It would be an anachronism to assert that Italian is a dialect of Catalan, but safe to say that Italian comes from Latin. But when it comes to Lebanese (more generally NorthWestern Levantine), the “politically correct” Arabist-think-tank view is that is is derived from Arabic (Lebanese “dialect” of Arabic) to accommodate sensitivities — even linguists find arguments to violate the arrow of time to serve the interest of panArabism. In situations where there are similarities between a word used in Leb and Arabic, they insist it comes from Arabic not from a common root. (Most Lebanese are confused by diglossia as one is not supposed to write in the spoken language).

https://medium.com/east-med-project-history-philology-and-genetics/no-lebanese-is-not-a-dialect-of-arabic-e95320c164c

Medium: The Logic of Risk Taking

The difference between 100 people going to a casino and one person going to a casino 100 times, i.e. between (path dependent) and conventionally understood probability. The mistake has persisted in economics and psychology since age immemorial.

A central chapter that crystallizes all my work. In forth. Skin in the Game
Time to explain ergodicity, ruin and (again) rationality. Recall from the previous chapter that to do science (and other nice things) requires survival but not the other way around?

Consider the following thought experiment.

First case, one hundred persons go to a Casino, to gamble a certain set amount each and have complimentary gin and tonic –as shown in the cartoon in Figure x. Some may lose, some may win, and we can infer at the end of the day what the “edge” is, that is, calculate the returns simply by counting the money left with the people who return. We can thus figure out if the casino is properly pricing the odds. Now assume that gambler number 28 goes bust. Will gambler number 29 be affected? No.

You can safely calculate, from your sample, that about 1% of the gamblers will go bust. And if you keep playing and playing, you will be expected have about the same ratio, 1% of gamblers over that time window.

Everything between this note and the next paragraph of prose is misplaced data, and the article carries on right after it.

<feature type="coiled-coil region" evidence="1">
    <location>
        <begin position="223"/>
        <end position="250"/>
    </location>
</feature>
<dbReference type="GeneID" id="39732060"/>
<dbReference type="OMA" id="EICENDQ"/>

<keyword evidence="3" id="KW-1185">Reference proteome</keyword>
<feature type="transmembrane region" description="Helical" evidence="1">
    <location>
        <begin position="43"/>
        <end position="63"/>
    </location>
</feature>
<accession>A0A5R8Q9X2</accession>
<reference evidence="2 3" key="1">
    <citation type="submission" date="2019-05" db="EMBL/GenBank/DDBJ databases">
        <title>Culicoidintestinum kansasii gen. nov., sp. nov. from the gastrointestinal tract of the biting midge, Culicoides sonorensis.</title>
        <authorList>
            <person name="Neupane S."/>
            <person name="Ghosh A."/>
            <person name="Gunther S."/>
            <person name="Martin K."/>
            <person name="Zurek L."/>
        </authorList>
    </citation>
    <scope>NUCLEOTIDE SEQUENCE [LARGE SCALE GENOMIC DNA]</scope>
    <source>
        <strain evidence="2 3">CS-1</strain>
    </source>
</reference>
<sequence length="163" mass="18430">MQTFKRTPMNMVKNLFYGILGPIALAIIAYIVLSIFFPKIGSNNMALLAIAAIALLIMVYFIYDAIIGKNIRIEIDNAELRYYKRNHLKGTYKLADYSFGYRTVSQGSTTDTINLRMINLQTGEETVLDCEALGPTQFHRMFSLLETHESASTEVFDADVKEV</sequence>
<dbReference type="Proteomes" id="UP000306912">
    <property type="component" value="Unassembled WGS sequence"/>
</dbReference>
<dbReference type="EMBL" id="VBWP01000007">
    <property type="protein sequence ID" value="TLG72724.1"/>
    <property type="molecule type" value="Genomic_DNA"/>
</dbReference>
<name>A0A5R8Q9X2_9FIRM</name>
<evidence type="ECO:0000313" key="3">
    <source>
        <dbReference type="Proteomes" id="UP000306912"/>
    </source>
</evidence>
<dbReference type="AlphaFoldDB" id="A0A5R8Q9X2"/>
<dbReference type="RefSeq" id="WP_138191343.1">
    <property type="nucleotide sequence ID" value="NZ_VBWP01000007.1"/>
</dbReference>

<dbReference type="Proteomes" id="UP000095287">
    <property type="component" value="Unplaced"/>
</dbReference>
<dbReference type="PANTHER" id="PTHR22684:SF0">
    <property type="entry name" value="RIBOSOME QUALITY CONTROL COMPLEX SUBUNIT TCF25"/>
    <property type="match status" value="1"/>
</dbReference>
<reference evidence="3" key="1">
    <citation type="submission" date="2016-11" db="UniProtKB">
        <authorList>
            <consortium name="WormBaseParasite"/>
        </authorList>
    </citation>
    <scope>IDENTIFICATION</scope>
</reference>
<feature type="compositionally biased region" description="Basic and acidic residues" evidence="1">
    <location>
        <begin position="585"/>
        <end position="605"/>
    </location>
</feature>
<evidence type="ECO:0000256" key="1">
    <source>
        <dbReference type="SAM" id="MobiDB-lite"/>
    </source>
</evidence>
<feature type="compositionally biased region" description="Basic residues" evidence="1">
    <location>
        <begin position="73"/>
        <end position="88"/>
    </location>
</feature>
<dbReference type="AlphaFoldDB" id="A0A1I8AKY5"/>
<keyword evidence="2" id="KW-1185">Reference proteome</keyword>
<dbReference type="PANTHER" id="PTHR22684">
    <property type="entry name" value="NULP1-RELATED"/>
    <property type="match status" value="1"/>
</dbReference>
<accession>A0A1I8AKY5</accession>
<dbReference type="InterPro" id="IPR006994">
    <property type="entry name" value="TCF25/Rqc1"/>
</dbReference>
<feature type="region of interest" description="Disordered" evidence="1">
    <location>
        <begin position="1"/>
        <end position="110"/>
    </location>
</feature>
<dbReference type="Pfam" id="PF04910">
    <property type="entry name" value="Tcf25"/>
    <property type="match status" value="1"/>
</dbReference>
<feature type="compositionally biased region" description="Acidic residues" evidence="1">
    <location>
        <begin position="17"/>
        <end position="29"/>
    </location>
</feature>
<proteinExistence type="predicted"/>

Now compare to the second case in the thought experiment. One person, your cousin Theodorus Ibn Warqa, goes to the Casino a hundred days in a row, starting with a set amount. On day 28 cousin Theodorus Ibn Warqa is bust. Will there be day 29? No. He has hit an uncle point; there is no game no more.

No matter how good he is or how alert your cousin Theodorus Ibn Warqa can be, you can safely calculate that he has a 100% probability of eventually going bust.

The probabilities of success from the collection of people does not apply to cousin Theodorus Ibn Warqa. Let us call the first set ensemble probability, and the second one time probability (since one is concerned with a collection of people and the other with a single person through time). Now, when you read material by finance professors, finance gurus or your local bank making investment recommendations based on the long term returns of the market, beware. Even if their forecast were true (it isn’t), no person can get the returns of the market unless he has infinite pockets and no uncle points. The are conflating ensemble probability and time probability. If the investor has to eventually reduce his exposure because of losses, or because of retirement, or because he remarried his neighbor’s wife, or because he changed his mind about life, his returns will be divorced from those of the market, period.